Other anime properties have touched upon the volatile nature of this period in Japanese history; however, Concrete Revolutio is oddly specific in its continued references to post-war media blackouts. Combined with the series’ continued chiseling away of a black-and-white superhero landscape, the post-war setting of Concrete Revolutio is a noxious stew of censorship and various parties attempting to use media for their respective aims without respecting the immeasurable amount of moral gray areas.
“At that time, there was a nation-wide debate going on about beasts. Are they evil, or are they our victims? The younger generation was especially sympathetic to the beasts. It was as if someone was directing it to be that way . . . “
-Kikko Hoshino, Concrete Revolutio, Episode 5
What ultimately matters in the entire beast conflict is not who is “right” or “wrong” – again, the series maintains an incisive attack on black-and-white morality throughout – but who controls the press and stages the conflict. Jiro Hitoyoshi, who has the most conviction of all Superhuman Bureau members regarding his personal position on beasts, is initially framed as the bad guy, aiding Beastly Radio Wave and their allies from the Imperial Ad Agency. At the end of it all, he’s called upon to defeat Mega-gon, the beast initially touted as a friendly protector in the name of furthering public sympathy for beasts.
Throughout, superhumans are known entities but any mention of them is quickly silenced due to the media blackout. In fact, superhumans were again enlisted to fight the beasts earlier that same year – the 41st of the Shinka Era, about a month after the not-Beatles Budokan appearance – and remain Japan’s worst-kept secret.
“There are approved superhumans in the police and security forces. Once the secrecy laws are changed, a nation-wide superhuman project will begin.”
-Imperial Ad Agency Representative, Concrete Revolutio, Episode 6
Later, in the 42nd of the Shinka Era, Angel Stars make their debut as the first approved superhuman band. Their campaign has a far more nefarious design, as they become poster girls for chocolate laced with an superhuman suppressing drug. Those that look up to them as superhuman and buy their products will likely have their own latent powers suppressed, thereby diminishing the superhuman population. Thwarted by the superhuman comedy band Mountain Horse, Angel Stars nonetheless embody the government’s continued distrust of superhumans even while publicly representing them as desirable.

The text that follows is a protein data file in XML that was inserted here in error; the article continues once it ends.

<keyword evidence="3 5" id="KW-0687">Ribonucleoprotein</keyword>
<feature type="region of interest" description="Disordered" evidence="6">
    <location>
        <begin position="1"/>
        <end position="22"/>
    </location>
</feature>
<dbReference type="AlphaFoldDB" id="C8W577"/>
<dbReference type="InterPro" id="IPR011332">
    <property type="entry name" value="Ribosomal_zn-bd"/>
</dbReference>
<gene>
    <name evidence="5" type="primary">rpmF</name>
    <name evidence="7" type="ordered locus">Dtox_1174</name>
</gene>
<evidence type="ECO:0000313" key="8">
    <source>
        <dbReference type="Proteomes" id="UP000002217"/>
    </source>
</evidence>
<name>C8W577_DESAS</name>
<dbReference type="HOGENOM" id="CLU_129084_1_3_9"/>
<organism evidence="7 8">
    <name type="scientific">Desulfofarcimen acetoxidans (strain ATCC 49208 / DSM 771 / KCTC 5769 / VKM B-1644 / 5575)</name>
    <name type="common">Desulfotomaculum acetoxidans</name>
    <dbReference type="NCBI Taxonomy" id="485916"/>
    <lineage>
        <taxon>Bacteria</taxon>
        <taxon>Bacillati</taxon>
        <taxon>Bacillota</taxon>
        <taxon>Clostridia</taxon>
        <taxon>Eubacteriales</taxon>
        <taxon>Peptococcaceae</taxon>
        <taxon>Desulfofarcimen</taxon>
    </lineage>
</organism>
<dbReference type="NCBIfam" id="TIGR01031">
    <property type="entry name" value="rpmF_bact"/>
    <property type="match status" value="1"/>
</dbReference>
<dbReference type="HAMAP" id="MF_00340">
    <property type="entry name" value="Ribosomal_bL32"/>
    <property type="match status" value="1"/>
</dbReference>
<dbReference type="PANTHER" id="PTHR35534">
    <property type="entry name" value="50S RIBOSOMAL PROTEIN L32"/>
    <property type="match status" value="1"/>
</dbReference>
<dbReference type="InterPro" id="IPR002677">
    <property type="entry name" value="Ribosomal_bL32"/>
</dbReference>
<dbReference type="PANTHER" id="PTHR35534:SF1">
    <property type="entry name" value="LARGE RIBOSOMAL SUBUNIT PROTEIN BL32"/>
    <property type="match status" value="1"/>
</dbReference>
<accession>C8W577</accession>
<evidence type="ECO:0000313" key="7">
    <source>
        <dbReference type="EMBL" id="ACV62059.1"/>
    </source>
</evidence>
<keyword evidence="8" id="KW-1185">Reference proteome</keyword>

Earth-chan – a lovely call-out to Astro Boy – offers another look at swaying public opinion. Where specific Imperial Ad Agency campaigns, like that of Beastly Radio Wave and later the Angel Stars’ subversive anti-superhuman marketing, target the public with a precise aim and influence, Earth-chan holds the public in the palm of her robot hand. She has the power to instantly change the prevailing social atmosphere, but only responds to specific calls of duress, as is her programming.
This makes her a precious commodity for those who would want her help in manipulating the general public. Earth-chan is lauded as a force for good, and therefore has the power to single-handedly determine which side is seen as the “right” one. Her influence is less outwardly manipulative; however, as she is unaware of the long-term consequences of responding to individual cries for help, Earth-chan’s actions can be ultimately detrimental to those whom she helps.
The more Concrete Revolutio reveals its web of propaganda and mass communication from various parties, the more questions arise. Why was the media blackout on superhumans enforced following the war? Was there a specific incident that caused public opinion to turn against superhumans, or is the general distrust of anything different another tool in the government’s arsenal? Throughout, the series maintains its focus on struggling with one’s personal morals while dealing with constant media influence.
Perhaps the most pertinent example offered by Concrete Revolutio comes from the aforementioned band Mountain Horse. Once at odds with the Bureau in the 44th of the Shinka Era, Jiro goes to recruit Mountain Horse for his yet-to-be revealed cause. Upon seeing the band’s performance, Jiro laments that Mountain Horse don’t want to become superheroes, while Fuurouta insists that they already are, with their ability to make others laugh. Mountain Horse may not be performing grandiose acts of courage, they eschew both public opinion and those who would manipulate them for a simple life of doing what they love.